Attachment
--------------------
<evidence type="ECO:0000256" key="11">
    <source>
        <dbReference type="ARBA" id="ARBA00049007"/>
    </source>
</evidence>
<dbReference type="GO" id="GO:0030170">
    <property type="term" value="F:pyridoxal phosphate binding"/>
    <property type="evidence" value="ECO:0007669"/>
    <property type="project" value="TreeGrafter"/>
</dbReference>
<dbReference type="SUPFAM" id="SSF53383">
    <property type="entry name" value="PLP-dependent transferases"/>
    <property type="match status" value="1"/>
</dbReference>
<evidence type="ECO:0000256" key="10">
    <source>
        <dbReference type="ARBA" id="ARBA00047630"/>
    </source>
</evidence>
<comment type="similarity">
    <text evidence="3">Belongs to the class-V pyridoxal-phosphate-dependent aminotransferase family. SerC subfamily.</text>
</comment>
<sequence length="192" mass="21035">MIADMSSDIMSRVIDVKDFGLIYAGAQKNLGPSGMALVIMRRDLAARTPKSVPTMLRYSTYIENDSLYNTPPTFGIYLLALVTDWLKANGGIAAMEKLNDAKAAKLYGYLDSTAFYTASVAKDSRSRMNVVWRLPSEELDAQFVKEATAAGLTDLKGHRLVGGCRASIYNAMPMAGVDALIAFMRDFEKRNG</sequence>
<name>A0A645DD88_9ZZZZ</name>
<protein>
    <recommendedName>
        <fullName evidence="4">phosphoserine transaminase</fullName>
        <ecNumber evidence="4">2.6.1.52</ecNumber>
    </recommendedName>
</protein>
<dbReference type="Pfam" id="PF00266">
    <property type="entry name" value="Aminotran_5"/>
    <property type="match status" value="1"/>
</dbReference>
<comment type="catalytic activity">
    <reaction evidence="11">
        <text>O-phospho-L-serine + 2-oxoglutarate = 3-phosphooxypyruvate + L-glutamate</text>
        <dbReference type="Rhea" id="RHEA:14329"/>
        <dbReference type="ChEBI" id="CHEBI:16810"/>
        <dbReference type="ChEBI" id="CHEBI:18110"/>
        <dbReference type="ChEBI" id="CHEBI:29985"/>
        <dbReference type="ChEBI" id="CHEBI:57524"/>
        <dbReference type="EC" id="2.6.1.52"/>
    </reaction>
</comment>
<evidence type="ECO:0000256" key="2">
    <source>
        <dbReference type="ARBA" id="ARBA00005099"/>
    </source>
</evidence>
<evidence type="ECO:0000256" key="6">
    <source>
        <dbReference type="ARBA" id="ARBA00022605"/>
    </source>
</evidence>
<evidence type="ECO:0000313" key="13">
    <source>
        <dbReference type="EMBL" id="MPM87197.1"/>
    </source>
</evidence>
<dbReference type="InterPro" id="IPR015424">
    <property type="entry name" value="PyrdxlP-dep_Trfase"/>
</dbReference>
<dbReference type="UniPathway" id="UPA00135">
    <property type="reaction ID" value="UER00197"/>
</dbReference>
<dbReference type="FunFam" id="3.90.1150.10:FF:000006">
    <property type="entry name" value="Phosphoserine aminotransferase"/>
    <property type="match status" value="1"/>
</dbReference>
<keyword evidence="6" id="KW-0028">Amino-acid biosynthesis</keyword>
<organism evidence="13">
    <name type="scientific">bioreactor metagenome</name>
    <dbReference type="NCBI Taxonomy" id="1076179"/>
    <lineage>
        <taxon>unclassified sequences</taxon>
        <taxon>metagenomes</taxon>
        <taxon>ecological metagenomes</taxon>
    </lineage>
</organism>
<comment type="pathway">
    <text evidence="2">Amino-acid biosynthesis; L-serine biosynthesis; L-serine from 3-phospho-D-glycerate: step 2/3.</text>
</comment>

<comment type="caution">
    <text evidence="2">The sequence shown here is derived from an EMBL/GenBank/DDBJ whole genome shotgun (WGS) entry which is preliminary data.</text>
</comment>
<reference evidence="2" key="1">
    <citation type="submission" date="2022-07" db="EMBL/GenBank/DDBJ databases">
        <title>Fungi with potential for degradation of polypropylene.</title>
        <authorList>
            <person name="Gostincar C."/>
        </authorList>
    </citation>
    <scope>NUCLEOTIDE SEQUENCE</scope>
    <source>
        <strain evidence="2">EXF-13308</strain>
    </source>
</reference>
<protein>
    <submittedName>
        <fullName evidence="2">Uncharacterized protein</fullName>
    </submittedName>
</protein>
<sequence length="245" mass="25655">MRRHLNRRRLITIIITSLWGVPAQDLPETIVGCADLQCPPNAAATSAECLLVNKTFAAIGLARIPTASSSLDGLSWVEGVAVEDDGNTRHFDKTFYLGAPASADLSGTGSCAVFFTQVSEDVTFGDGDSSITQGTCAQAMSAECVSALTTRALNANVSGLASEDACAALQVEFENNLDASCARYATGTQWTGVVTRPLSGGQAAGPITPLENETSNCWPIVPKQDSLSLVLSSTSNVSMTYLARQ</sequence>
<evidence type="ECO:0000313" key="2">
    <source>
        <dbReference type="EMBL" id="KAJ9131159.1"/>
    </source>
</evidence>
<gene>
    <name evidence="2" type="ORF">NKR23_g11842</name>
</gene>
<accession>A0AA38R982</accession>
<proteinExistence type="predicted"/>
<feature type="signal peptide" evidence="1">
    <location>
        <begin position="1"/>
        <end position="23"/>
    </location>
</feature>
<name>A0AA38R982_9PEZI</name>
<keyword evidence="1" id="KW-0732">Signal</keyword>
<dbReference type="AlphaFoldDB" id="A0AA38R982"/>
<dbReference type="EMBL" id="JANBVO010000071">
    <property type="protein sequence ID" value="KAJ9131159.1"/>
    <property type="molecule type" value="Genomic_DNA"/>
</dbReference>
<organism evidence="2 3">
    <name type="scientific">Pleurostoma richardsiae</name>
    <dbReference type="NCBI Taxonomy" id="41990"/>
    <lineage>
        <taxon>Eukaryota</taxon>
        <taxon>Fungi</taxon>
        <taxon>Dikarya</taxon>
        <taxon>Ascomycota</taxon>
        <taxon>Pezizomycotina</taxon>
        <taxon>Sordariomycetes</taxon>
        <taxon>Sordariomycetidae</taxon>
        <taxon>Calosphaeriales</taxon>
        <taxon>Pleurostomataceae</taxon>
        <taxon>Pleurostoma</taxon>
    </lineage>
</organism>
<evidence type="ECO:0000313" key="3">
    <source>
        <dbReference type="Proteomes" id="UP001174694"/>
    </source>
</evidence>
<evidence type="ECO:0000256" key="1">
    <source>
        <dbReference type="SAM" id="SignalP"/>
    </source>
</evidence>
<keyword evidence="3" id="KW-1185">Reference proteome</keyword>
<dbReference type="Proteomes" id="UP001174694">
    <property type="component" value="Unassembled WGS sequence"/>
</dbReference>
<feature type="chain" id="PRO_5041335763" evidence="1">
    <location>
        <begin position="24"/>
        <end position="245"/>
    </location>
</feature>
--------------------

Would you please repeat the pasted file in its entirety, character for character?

<evidence type="ECO:0000256" key="11">
    <source>
        <dbReference type="ARBA" id="ARBA00049007"/>
    </source>
</evidence>
<dbReference type="GO" id="GO:0030170">
    <property type="term" value="F:pyridoxal phosphate binding"/>
    <property type="evidence" value="ECO:0007669"/>
    <property type="project" value="TreeGrafter"/>
</dbReference>
<dbReference type="SUPFAM" id="SSF53383">
    <property type="entry name" value="PLP-dependent transferases"/>
    <property type="match status" value="1"/>
</dbReference>
<evidence type="ECO:0000256" key="10">
    <source>
        <dbReference type="ARBA" id="ARBA00047630"/>
    </source>
</evidence>
<comment type="similarity">
    <text evidence="3">Belongs to the class-V pyridoxal-phosphate-dependent aminotransferase family. SerC subfamily.</text>
</comment>
<sequence length="192" mass="21035">MIADMSSDIMSRVIDVKDFGLIYAGAQKNLGPSGMALVIMRRDLAARTPKSVPTMLRYSTYIENDSLYNTPPTFGIYLLALVTDWLKANGGIAAMEKLNDAKAAKLYGYLDSTAFYTASVAKDSRSRMNVVWRLPSEELDAQFVKEATAAGLTDLKGHRLVGGCRASIYNAMPMAGVDALIAFMRDFEKRNG</sequence>
<name>A0A645DD88_9ZZZZ</name>
<protein>
    <recommendedName>
        <fullName evidence="4">phosphoserine transaminase</fullName>
        <ecNumber evidence="4">2.6.1.52</ecNumber>
    </recommendedName>
</protein>
<dbReference type="Pfam" id="PF00266">
    <property type="entry name" value="Aminotran_5"/>
    <property type="match status" value="1"/>
</dbReference>
<comment type="catalytic activity">
    <reaction evidence="11">
        <text>O-phospho-L-serine + 2-oxoglutarate = 3-phosphooxypyruvate + L-glutamate</text>
        <dbReference type="Rhea" id="RHEA:14329"/>
        <dbReference type="ChEBI" id="CHEBI:16810"/>
        <dbReference type="ChEBI" id="CHEBI:18110"/>
        <dbReference type="ChEBI" id="CHEBI:29985"/>
        <dbReference type="ChEBI" id="CHEBI:57524"/>
        <dbReference type="EC" id="2.6.1.52"/>
    </reaction>
</comment>
<evidence type="ECO:0000256" key="2">
    <source>
        <dbReference type="ARBA" id="ARBA00005099"/>
    </source>
</evidence>
<evidence type="ECO:0000256" key="6">
    <source>
        <dbReference type="ARBA" id="ARBA00022605"/>
    </source>
</evidence>
<evidence type="ECO:0000313" key="13">
    <source>
        <dbReference type="EMBL" id="MPM87197.1"/>
    </source>
</evidence>
<dbReference type="InterPro" id="IPR015424">
    <property type="entry name" value="PyrdxlP-dep_Trfase"/>
</dbReference>
<dbReference type="UniPathway" id="UPA00135">
    <property type="reaction ID" value="UER00197"/>
</dbReference>
<dbReference type="FunFam" id="3.90.1150.10:FF:000006">
    <property type="entry name" value="Phosphoserine aminotransferase"/>
    <property type="match status" value="1"/>
</dbReference>
<keyword evidence="6" id="KW-0028">Amino-acid biosynthesis</keyword>
<organism evidence="13">
    <name type="scientific">bioreactor metagenome</name>
    <dbReference type="NCBI Taxonomy" id="1076179"/>
    <lineage>
        <taxon>unclassified sequences</taxon>
        <taxon>metagenomes</taxon>
        <taxon>ecological metagenomes</taxon>
    </lineage>
</organism>
<comment type="pathway">
    <text evidence="2">Amino-acid biosynthesis; L-serine biosynthesis; L-serine from 3-phospho-D-glycerate: step 2/3.</text>
</comment>

<comment type="caution">
    <text evidence="2">The sequence shown here is derived from an EMBL/GenBank/DDBJ whole genome shotgun (WGS) entry which is preliminary data.</text>
</comment>
<reference evidence="2" key="1">
    <citation type="submission" date="2022-07" db="EMBL/GenBank/DDBJ databases">
        <title>Fungi with potential for degradation of polypropylene.</title>
        <authorList>
            <person name="Gostincar C."/>
        </authorList>
    </citation>
    <scope>NUCLEOTIDE SEQUENCE</scope>
    <source>
        <strain evidence="2">EXF-13308</strain>
    </source>
</reference>
<protein>
    <submittedName>
        <fullName evidence="2">Uncharacterized protein</fullName>
    </submittedName>
</protein>
<sequence length="245" mass="25655">MRRHLNRRRLITIIITSLWGVPAQDLPETIVGCADLQCPPNAAATSAECLLVNKTFAAIGLARIPTASSSLDGLSWVEGVAVEDDGNTRHFDKTFYLGAPASADLSGTGSCAVFFTQVSEDVTFGDGDSSITQGTCAQAMSAECVSALTTRALNANVSGLASEDACAALQVEFENNLDASCARYATGTQWTGVVTRPLSGGQAAGPITPLENETSNCWPIVPKQDSLSLVLSSTSNVSMTYLARQ</sequence>
<evidence type="ECO:0000313" key="2">
    <source>
        <dbReference type="EMBL" id="KAJ9131159.1"/>
    </source>
</evidence>
<gene>
    <name evidence="2" type="ORF">NKR23_g11842</name>
</gene>
<accession>A0AA38R982</accession>
<proteinExistence type="predicted"/>
<feature type="signal peptide" evidence="1">
    <location>
        <begin position="1"/>
        <end position="23"/>
    </location>
</feature>
<name>A0AA38R982_9PEZI</name>
<keyword evidence="1" id="KW-0732">Signal</keyword>
<dbReference type="AlphaFoldDB" id="A0AA38R982"/>
<dbReference type="EMBL" id="JANBVO010000071">
    <property type="protein sequence ID" value="KAJ9131159.1"/>
    <property type="molecule type" value="Genomic_DNA"/>
</dbReference>
<organism evidence="2 3">
    <name type="scientific">Pleurostoma richardsiae</name>
    <dbReference type="NCBI Taxonomy" id="41990"/>
    <lineage>
        <taxon>Eukaryota</taxon>
        <taxon>Fungi</taxon>
        <taxon>Dikarya</taxon>
        <taxon>Ascomycota</taxon>
        <taxon>Pezizomycotina</taxon>
        <taxon>Sordariomycetes</taxon>
        <taxon>Sordariomycetidae</taxon>
        <taxon>Calosphaeriales</taxon>
        <taxon>Pleurostomataceae</taxon>
        <taxon>Pleurostoma</taxon>
    </lineage>
</organism>
<evidence type="ECO:0000313" key="3">
    <source>
        <dbReference type="Proteomes" id="UP001174694"/>
    </source>
</evidence>
<evidence type="ECO:0000256" key="1">
    <source>
        <dbReference type="SAM" id="SignalP"/>
    </source>
</evidence>
<keyword evidence="3" id="KW-1185">Reference proteome</keyword>
<dbReference type="Proteomes" id="UP001174694">
    <property type="component" value="Unassembled WGS sequence"/>
</dbReference>
<feature type="chain" id="PRO_5041335763" evidence="1">
    <location>
        <begin position="24"/>
        <end position="245"/>
    </location>
</feature>